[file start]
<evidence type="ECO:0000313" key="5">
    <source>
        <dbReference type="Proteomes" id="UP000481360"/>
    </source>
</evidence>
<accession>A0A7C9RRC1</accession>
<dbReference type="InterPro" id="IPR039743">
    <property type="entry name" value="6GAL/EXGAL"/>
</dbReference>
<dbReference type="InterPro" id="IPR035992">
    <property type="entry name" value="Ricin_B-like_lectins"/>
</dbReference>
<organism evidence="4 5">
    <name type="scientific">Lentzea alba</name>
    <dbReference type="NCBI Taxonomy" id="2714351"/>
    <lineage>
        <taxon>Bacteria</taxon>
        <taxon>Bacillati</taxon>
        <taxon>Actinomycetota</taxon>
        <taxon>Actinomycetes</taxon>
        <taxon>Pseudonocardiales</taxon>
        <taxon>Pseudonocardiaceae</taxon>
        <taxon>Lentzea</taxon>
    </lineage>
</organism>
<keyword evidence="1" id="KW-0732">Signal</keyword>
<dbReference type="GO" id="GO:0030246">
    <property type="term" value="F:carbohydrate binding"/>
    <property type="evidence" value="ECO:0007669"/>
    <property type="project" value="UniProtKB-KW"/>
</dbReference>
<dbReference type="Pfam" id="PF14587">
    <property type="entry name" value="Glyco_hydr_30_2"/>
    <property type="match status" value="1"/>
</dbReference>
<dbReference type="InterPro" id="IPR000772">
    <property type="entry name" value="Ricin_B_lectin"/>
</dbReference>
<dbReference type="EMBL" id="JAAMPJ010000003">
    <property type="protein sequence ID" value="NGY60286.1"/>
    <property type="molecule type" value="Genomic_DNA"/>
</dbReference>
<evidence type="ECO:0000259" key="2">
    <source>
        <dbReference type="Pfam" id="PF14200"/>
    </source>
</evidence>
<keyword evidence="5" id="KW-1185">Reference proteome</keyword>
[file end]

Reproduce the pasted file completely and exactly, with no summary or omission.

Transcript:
<evidence type="ECO:0000313" key="5">
    <source>
        <dbReference type="Proteomes" id="UP000481360"/>
    </source>
</evidence>
<accession>A0A7C9RRC1</accession>
<dbReference type="InterPro" id="IPR039743">
    <property type="entry name" value="6GAL/EXGAL"/>
</dbReference>
<dbReference type="InterPro" id="IPR035992">
    <property type="entry name" value="Ricin_B-like_lectins"/>
</dbReference>
<organism evidence="4 5">
    <name type="scientific">Lentzea alba</name>
    <dbReference type="NCBI Taxonomy" id="2714351"/>
    <lineage>
        <taxon>Bacteria</taxon>
        <taxon>Bacillati</taxon>
        <taxon>Actinomycetota</taxon>
        <taxon>Actinomycetes</taxon>
        <taxon>Pseudonocardiales</taxon>
        <taxon>Pseudonocardiaceae</taxon>
        <taxon>Lentzea</taxon>
    </lineage>
</organism>
<keyword evidence="1" id="KW-0732">Signal</keyword>
<dbReference type="GO" id="GO:0030246">
    <property type="term" value="F:carbohydrate binding"/>
    <property type="evidence" value="ECO:0007669"/>
    <property type="project" value="UniProtKB-KW"/>
</dbReference>
<dbReference type="Pfam" id="PF14587">
    <property type="entry name" value="Glyco_hydr_30_2"/>
    <property type="match status" value="1"/>
</dbReference>
<dbReference type="InterPro" id="IPR000772">
    <property type="entry name" value="Ricin_B_lectin"/>
</dbReference>
<dbReference type="EMBL" id="JAAMPJ010000003">
    <property type="protein sequence ID" value="NGY60286.1"/>
    <property type="molecule type" value="Genomic_DNA"/>
</dbReference>
<evidence type="ECO:0000259" key="2">
    <source>
        <dbReference type="Pfam" id="PF14200"/>
    </source>
</evidence>
<keyword evidence="5" id="KW-1185">Reference proteome</keyword>